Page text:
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Step 3 of Social Security's 5-step sequential evaluation process is a determination whether or not a disability claimant "meets or equals a listing." The Social Security Administration has regulations describing more than 150 categories of medical conditions. These are called "listed impairments," or “listings.” The listed impairments are medical conditions that are severe enough to presumptively preclude a person from working. If you “meet or equal a listing” you will be granted benefits, without the necessity of proceeding to steps 4 and 5 of the sequential evaluation process.

An official from the Social Security Administration spoke at a recent conference I attended. He said that 10 or so years ago, 90% of all the disability claims were decided based on the listings. Today, however, just 50% of the claims are decided based on the listings. That's a big change, but what does it mean for you?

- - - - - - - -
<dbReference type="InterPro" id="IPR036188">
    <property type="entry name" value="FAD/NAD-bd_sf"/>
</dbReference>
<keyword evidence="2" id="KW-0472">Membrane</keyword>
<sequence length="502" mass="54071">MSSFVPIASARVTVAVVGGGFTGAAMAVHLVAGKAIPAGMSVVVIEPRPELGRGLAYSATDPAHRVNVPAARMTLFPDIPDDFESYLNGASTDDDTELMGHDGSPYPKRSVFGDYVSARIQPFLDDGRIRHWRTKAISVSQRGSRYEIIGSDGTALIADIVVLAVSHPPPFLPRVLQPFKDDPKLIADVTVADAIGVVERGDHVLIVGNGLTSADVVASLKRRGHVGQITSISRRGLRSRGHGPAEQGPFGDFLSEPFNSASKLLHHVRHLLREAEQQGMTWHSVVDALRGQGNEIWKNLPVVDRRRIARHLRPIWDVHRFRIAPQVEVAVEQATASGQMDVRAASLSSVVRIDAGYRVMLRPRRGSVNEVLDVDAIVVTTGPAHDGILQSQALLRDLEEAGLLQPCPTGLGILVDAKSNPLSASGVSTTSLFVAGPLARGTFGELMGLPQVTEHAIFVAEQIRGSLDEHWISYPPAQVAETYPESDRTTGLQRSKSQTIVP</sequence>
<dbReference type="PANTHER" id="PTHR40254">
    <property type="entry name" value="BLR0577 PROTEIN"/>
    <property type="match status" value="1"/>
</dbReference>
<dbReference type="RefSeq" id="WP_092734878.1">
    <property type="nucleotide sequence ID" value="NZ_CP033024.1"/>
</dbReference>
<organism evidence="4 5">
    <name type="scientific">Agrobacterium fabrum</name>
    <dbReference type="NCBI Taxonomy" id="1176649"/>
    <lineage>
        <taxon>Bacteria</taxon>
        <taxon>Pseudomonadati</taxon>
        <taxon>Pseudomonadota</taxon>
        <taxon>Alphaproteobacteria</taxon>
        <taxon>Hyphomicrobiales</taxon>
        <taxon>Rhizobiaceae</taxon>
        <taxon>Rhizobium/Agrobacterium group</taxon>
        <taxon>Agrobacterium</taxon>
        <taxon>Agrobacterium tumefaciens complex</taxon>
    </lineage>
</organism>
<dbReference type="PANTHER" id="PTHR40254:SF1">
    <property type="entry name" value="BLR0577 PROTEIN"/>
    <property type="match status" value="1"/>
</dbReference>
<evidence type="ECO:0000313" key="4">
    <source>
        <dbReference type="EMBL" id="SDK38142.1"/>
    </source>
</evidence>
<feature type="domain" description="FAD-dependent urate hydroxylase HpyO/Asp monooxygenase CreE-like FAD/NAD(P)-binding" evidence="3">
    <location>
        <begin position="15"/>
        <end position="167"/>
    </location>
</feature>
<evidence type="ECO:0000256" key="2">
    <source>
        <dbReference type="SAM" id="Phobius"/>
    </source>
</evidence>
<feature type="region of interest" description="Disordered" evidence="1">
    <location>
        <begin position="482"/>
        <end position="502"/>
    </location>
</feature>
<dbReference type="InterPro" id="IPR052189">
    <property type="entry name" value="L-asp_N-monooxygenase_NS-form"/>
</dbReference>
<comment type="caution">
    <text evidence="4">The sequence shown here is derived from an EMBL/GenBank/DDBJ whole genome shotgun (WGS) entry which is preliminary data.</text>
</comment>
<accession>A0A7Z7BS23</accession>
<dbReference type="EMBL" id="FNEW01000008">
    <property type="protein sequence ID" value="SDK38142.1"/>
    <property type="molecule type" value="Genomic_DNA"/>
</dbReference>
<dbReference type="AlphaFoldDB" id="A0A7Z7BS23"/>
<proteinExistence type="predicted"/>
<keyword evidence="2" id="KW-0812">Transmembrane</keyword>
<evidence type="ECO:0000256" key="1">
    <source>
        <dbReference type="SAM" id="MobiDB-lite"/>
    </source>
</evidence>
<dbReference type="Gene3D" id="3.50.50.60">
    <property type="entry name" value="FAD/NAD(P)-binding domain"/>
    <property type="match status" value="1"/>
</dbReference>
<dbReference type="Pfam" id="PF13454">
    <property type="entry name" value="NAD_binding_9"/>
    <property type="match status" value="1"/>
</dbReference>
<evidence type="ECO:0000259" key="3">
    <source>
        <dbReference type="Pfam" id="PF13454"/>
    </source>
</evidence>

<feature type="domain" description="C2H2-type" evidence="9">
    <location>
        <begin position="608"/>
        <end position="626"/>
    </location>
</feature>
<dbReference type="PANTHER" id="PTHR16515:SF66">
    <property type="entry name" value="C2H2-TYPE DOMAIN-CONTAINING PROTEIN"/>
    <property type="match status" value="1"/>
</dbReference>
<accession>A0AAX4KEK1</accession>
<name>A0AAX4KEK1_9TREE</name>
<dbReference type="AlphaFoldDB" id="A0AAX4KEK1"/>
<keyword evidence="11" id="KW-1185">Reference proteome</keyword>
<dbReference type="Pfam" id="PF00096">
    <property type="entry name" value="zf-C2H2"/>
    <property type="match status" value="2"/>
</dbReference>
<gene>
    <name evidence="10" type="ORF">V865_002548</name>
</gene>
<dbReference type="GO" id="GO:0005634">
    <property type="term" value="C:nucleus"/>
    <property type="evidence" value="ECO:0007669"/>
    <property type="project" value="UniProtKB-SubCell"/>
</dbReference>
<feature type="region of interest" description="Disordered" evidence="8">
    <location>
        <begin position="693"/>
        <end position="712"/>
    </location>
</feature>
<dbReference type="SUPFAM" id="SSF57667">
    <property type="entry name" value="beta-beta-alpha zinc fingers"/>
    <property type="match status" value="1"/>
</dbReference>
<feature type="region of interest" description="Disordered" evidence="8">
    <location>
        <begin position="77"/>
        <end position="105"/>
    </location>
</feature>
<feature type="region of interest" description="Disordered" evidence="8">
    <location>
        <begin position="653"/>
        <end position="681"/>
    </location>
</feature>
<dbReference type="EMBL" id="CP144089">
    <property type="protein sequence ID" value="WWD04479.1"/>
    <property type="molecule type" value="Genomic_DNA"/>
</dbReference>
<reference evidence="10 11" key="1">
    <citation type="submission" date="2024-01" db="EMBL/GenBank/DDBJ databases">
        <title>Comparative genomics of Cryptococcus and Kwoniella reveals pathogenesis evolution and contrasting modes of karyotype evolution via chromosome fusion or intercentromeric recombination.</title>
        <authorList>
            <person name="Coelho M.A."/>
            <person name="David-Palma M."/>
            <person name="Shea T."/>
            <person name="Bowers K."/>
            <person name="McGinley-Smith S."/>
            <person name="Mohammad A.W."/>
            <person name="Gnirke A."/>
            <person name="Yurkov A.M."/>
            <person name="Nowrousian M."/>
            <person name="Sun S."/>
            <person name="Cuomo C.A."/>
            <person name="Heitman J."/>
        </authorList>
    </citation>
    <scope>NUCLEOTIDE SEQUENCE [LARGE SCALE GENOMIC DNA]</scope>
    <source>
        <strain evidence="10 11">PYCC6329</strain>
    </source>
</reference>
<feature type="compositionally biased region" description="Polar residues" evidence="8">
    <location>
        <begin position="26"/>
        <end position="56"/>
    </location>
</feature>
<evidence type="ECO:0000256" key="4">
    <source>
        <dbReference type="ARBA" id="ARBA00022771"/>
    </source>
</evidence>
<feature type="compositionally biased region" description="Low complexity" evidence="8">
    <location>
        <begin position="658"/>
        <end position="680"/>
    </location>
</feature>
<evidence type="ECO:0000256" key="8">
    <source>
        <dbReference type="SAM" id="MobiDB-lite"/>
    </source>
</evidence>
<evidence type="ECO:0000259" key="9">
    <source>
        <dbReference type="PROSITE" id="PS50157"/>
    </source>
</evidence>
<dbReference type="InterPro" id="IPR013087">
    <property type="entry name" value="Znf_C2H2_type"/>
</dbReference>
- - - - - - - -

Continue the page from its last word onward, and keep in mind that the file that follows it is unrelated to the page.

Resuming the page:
It means that the most obvious disability claims are still determined according to the listings, and can often be resolved at the initial or reconsideration level. But the remaining 50% of the claims – the ones that are not determined according to the listings – are much more complicated. Those claims will be decided according to your ability to do your past relevant work (step 4 of the sequential evaluation process) and your ability to do other work (step 5 of the sequential evaluation process). Those claims probably will require a hearing before an administrative law judge. At that hearing, it is critical to know the medical-vocational guidelines and how to handle the testimony of a vocational expert.

These are the difficult cases. An experienced Social Security attorney, who is familiar with the administrative law judges in your area and the vocational experts that testify at these administrative hearings, will improve the likelihood that you receive the disability benefits you deserve.